In the 1980s, a decade when artists commonly appropriated styles or imagery from earlier art historical periods, Mark Innerst became known for beautifully crafted natural and urban landscape paintings that gave new life to the American tradition of the romantic sublime. A master at creating luminous and gemlike surfaces using the time-tested techniques of layering and glazing, Innerst has consistently produced awe-inspiring paintings that are convincingly authentic in their expression of reverence for the depicted subjects. Similarly, his respect for the integrity of the art object has always been reflected in his practice of designing and constructing a unique frame for each painting.
In his new exhibition of work from the past two years, Innerst clearly has not lost his touch. The small cityscape “Tiffany” expresses a sheer rapture for the electrifying vitality of New York City at night. This truly melodic composition expands upon an idea introduced in Piet Mondrian’s iconic “Broadway Boogie Woogie” (1942-43), where a flat geometric grid conceptualizes the structure and energy of the Big Apple. In contrast to Mondrian’s emphatic two-dimensionality, Innerst presents a radiant three-dimensional vision of floating geometric blocks flanked by bejeweled vertical strands of light that function like curtains opening onto a dazzling view into virtual reality. Also noteworthy are several monochromatic blue paintings of people moving through the underground pathways of the New York subway system. While their blue palette suggests photographic cyanotypes, these paintings effectively veer into narrative and metaphoric territory. In “Underground Platform,” hoards of anonymous people are shown tightly amassed on a platform that moves along a curve from foreground to background. Sheathed in a blue atmospheric haze and intermittently spotlit, the scene is invitingly mysterious and memorably haunting (Kohn Gallery, Hollywood).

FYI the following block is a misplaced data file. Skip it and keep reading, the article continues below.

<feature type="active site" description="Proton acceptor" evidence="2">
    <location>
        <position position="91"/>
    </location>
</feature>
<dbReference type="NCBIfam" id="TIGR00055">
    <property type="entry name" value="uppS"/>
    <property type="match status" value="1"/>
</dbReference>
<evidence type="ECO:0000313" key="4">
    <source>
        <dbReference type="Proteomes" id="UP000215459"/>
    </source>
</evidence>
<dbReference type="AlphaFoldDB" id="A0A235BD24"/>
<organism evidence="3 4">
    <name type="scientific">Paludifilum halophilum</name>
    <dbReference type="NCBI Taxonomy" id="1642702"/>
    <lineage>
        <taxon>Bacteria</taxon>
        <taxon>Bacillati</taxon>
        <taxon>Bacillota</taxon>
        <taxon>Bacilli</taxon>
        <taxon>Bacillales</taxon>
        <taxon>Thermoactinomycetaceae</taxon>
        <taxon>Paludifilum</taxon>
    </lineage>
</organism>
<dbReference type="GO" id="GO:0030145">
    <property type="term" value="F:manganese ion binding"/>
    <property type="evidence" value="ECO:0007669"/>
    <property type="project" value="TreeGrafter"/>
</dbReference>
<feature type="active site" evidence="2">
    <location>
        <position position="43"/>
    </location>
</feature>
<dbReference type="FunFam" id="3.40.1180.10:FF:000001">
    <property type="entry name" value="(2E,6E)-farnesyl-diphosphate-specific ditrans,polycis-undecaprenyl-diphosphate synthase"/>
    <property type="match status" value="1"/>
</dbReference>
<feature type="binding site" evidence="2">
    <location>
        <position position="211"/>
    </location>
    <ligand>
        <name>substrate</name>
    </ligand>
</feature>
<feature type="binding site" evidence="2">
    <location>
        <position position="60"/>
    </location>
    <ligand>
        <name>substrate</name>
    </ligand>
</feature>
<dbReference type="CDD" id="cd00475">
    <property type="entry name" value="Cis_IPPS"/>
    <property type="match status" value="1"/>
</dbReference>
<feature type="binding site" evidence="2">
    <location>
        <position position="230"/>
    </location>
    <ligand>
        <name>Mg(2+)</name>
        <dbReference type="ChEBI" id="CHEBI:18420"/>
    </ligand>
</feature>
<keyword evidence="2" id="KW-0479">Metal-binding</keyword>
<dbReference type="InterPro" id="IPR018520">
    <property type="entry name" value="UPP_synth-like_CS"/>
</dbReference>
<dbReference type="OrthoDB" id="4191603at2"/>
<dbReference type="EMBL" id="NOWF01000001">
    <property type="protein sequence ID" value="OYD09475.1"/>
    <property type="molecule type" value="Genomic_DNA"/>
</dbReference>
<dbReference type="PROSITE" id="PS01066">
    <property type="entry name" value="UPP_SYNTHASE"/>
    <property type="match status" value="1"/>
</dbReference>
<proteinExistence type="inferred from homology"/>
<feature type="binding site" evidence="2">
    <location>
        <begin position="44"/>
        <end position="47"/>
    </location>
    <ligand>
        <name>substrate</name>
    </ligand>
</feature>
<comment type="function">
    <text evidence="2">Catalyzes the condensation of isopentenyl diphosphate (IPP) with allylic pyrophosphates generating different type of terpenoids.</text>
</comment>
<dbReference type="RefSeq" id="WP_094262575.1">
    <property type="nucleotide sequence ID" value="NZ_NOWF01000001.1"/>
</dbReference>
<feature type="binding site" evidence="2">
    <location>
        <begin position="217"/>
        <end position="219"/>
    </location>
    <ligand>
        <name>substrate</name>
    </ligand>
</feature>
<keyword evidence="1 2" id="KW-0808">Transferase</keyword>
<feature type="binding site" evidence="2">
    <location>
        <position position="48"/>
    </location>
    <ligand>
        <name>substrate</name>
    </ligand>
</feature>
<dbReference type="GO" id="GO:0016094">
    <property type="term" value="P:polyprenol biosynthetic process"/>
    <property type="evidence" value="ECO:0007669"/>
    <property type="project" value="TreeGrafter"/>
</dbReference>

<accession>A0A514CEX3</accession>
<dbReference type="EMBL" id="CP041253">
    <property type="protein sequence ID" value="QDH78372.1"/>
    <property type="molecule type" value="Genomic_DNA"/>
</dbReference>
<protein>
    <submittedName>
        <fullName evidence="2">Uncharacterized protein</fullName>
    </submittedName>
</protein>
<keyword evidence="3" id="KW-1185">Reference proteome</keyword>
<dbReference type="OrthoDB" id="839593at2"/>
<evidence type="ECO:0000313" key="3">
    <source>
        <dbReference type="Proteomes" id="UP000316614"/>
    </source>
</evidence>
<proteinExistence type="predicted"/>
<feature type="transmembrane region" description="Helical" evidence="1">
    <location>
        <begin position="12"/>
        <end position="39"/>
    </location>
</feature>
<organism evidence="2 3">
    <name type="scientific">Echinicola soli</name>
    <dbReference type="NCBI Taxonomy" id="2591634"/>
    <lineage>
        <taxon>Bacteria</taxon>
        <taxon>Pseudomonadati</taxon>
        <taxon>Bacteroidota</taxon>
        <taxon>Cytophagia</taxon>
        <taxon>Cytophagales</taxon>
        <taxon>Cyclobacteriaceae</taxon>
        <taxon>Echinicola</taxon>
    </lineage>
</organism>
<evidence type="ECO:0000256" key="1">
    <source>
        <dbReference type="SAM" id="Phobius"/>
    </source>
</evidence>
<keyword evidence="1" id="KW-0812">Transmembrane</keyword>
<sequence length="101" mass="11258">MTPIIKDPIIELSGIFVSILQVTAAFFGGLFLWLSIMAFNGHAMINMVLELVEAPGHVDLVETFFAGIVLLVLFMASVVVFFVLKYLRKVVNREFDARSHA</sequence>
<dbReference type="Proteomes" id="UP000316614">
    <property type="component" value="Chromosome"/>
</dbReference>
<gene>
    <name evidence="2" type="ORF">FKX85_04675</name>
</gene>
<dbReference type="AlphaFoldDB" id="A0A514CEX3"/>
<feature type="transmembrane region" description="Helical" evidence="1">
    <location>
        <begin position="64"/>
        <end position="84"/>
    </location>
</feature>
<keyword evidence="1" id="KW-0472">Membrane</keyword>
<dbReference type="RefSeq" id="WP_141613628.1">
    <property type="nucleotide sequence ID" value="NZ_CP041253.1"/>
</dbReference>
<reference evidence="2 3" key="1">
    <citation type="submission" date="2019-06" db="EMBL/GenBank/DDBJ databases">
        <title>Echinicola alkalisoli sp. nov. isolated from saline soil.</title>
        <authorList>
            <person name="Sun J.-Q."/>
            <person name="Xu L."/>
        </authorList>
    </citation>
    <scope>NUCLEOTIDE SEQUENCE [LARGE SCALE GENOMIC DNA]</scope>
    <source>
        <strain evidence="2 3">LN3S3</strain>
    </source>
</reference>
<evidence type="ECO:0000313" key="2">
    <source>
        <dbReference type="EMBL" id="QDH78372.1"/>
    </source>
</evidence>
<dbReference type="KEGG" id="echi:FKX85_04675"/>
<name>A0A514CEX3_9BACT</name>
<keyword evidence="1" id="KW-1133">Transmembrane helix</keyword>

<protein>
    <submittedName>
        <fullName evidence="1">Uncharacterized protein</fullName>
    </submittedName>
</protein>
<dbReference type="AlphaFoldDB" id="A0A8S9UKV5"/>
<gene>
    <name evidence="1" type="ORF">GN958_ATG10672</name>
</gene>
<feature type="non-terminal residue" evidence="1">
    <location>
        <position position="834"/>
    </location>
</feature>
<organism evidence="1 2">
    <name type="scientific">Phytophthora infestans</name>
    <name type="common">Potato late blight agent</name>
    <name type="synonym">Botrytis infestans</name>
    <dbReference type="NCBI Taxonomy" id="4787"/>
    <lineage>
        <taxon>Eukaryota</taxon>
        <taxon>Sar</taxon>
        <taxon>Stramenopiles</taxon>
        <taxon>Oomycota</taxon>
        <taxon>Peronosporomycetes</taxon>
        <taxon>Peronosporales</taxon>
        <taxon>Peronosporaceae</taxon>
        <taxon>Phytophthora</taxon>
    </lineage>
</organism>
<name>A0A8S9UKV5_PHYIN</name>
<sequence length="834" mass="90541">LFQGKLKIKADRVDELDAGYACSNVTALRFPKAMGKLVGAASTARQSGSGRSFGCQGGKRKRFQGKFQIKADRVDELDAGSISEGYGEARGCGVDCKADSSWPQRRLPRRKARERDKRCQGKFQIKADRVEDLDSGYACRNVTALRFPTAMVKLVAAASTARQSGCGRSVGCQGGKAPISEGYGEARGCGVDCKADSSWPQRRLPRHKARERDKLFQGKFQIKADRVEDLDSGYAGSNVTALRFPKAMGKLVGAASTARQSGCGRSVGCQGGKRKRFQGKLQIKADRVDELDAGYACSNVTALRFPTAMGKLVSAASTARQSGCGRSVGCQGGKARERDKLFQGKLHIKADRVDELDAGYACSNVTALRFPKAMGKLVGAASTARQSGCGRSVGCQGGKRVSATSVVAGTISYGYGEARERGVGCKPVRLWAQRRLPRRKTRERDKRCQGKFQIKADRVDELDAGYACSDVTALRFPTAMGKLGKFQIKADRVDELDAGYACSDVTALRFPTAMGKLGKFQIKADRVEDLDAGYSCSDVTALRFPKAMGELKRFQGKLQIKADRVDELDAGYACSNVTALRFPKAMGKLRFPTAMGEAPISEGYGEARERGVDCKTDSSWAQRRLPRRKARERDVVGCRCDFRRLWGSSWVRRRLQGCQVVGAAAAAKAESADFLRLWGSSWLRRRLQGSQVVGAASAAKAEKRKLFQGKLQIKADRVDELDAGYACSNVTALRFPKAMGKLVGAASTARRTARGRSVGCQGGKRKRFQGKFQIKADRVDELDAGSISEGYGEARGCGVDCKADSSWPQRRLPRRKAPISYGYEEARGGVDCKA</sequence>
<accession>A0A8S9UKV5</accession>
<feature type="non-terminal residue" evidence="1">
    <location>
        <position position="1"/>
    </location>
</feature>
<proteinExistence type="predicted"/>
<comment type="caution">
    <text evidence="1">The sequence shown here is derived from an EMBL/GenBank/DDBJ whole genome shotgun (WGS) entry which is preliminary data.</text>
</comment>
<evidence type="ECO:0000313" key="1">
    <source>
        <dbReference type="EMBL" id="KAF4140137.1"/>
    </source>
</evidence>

David S. Rubin